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The Holy Father appeals for peace.
BY BY KERRI LENARTOWICK/ CNA
VATICAN — Departing from his typical reflections on the Sunday Gospel, Pope Francis used his Angelus audience Sept. 1 to call for peace throughout the world, particularly in conflict-ridden Syria.
“I appeal strongly for peace, an appeal which arises from the deep within me,” he said to the crowds in St. Peter’s Square.
“There are so many conflicts in this world which cause me great suffering and worry, but in these days, my heart is deeply wounded in particular by what is happening in Syria and anguished by the dramatic developments which are looming,” continued the Pope.
“For this reason, brothers and sisters, I have decided to call for a vigil for the whole Church,” he announced.
It will be “a day of fasting and prayer for peace in Syria, in the Middle East and throughout world.”
The vigil will take place on Sept. 7, the vigil of the birth of Mary, Queen of Peace. Those who can will gather in St. Peter’s Square from 7pm until midnight: Other local Churches are requested to join in the fasting and prayer by gathering together.
Pope Francis extended his invitation to “fellow Christians, followers of other religions and all men of goodwill, to participate, in whatever way they can, in this initiative.”
“Humanity needs to see these gestures of peace and to hear words of hope and peace!” said the Pope.
“All men and women of goodwill are bound by the task of pursuing peace,” he charged.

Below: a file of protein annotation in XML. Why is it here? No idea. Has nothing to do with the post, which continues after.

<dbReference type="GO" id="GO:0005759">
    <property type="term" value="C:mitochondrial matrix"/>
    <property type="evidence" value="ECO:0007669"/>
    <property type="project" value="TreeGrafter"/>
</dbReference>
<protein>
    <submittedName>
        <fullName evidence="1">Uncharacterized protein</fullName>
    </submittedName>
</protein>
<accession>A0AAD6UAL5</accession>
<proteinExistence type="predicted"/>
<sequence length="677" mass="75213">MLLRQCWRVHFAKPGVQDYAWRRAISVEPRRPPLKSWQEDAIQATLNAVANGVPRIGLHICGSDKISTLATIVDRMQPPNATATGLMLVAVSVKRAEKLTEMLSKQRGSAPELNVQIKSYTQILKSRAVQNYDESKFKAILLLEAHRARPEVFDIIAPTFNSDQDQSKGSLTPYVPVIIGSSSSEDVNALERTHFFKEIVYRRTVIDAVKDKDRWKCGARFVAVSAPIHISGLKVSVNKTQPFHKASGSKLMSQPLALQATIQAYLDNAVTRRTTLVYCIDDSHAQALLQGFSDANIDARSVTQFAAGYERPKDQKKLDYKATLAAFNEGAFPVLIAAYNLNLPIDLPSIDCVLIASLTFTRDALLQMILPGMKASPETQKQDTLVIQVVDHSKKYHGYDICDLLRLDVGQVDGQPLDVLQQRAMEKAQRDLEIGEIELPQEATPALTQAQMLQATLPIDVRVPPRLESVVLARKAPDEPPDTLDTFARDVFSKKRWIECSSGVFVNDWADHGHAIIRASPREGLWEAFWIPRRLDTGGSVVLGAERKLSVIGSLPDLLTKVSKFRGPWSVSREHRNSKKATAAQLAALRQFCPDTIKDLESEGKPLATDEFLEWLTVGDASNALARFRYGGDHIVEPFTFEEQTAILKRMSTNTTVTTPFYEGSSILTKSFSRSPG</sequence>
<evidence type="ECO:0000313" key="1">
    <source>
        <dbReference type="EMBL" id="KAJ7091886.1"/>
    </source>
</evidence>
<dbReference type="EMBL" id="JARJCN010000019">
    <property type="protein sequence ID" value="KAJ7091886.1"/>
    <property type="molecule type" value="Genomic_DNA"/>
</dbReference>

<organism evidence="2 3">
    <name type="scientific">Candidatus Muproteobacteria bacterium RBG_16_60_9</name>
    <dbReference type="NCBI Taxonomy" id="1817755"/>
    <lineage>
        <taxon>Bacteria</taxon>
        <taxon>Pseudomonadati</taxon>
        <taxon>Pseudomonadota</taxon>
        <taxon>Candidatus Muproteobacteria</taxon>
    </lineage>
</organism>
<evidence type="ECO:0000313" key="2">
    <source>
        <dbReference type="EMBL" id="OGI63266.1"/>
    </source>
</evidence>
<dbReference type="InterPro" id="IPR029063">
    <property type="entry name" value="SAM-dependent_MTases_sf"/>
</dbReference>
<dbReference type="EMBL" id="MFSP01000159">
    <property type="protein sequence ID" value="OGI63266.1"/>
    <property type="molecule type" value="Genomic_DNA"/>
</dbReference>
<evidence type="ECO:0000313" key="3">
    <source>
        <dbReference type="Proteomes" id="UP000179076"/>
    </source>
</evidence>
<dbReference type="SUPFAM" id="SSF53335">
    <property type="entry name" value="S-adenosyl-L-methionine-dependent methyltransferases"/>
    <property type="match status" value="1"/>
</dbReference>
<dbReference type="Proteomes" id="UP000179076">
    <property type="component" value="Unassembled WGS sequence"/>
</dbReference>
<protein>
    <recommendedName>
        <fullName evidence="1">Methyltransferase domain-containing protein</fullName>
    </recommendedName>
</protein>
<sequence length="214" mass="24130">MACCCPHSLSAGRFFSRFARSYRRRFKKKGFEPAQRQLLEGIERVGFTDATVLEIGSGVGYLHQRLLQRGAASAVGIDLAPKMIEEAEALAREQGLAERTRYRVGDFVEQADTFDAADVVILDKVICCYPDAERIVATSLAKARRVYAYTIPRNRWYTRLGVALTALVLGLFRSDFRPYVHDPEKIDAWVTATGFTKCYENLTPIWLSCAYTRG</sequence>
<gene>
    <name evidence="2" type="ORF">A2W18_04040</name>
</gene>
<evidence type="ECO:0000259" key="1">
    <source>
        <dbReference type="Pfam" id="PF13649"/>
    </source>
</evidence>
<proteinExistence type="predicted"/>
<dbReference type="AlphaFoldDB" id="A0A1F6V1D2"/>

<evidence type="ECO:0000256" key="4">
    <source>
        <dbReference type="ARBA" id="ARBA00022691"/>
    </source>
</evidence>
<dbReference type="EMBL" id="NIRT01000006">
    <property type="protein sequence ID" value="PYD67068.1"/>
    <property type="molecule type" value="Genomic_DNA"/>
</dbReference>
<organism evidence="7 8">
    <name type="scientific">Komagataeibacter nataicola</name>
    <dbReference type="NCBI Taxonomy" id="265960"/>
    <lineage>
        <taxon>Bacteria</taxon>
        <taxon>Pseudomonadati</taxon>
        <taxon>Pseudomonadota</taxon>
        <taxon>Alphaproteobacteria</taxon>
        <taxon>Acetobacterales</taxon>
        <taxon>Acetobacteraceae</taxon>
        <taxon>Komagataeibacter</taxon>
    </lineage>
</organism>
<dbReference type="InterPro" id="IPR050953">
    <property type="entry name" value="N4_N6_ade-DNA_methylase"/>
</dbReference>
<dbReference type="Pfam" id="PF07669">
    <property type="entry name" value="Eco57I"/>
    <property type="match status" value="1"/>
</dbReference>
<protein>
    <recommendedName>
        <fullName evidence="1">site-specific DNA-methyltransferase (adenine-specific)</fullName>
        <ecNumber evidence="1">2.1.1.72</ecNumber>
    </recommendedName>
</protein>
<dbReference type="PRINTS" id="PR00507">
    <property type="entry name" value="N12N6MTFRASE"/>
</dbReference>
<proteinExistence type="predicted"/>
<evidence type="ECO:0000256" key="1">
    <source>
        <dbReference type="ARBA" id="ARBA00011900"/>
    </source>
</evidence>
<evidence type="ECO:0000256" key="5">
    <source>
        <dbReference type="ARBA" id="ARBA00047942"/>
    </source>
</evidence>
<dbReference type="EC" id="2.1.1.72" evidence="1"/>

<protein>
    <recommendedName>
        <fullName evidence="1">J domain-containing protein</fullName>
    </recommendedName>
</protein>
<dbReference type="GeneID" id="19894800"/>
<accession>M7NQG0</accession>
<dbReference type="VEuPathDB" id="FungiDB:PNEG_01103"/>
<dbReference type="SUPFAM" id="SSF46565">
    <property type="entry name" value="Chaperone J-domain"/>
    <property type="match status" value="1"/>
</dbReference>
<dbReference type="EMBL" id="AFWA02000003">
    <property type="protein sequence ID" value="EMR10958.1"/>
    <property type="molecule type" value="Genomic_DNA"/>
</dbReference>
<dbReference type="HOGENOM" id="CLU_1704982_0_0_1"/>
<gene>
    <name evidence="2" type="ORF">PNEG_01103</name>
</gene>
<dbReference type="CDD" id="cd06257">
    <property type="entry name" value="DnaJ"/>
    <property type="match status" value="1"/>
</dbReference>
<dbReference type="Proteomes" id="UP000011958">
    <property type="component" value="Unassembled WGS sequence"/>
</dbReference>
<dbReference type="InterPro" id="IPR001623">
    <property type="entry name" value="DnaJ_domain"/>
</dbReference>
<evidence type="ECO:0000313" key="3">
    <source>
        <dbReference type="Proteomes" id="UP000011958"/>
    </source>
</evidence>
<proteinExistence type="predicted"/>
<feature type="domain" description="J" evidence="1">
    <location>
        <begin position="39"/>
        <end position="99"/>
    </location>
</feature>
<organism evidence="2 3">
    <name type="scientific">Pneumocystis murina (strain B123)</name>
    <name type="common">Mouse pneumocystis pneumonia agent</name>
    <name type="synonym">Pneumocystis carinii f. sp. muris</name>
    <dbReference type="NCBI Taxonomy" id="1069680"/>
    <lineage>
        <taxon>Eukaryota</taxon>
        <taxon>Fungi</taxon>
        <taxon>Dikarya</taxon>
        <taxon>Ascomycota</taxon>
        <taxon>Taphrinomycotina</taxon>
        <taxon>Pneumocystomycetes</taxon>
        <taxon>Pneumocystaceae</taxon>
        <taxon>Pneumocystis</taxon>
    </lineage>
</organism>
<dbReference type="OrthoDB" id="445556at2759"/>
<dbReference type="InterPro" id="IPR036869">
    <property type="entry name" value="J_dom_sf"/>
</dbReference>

“I make a forceful and urgent call to the entire Catholic Church, and also to every Christian of other confessions, as well as to followers of every religion and to those brothers and sisters who do not believe: Peace is a good which overcomes every barrier, because it belongs to all of humanity!”
The Pope went on to lament the use of arms and its negative impact on civilians, the unarmed and children, particularly recently in the “martyred country” of Syria.
“With all my strength, I ask each party in this conflict to listen to the voice of their own conscience, not to close themselves in solely on their own interests, but, rather, to look at each other as brothers and decisively and courageously to follow the path of encounter and negotiation and so overcome blind conflict,” he said.
Pope Francis also asked the international community “to make every effort to promote clear proposals for peace in that country without further delay.”
He rejected the use of chemical weapons and requested that humanitarian workers “be granted access so as to provide the necessary aid.”
The Pope continued his insistent appeal for peace: “It is neither a culture of confrontation nor a culture of conflict which builds harmony within and between peoples, but, rather, a culture of encounter and a culture of dialogue; this is the only way to peace.”
Noting Mary’s universal motherly concern, Pope Francis said, “Let us ask Mary to help us to respond to violence, to conflict and to war, with the power of dialogue, reconciliation and love. She is our mother: May she help us to find peace; all of us are her children!”
As he has done on previous Sundays, Pope Francis led the crowds in invoking her intercession: “Mary, Queen of Peace, pray for us!”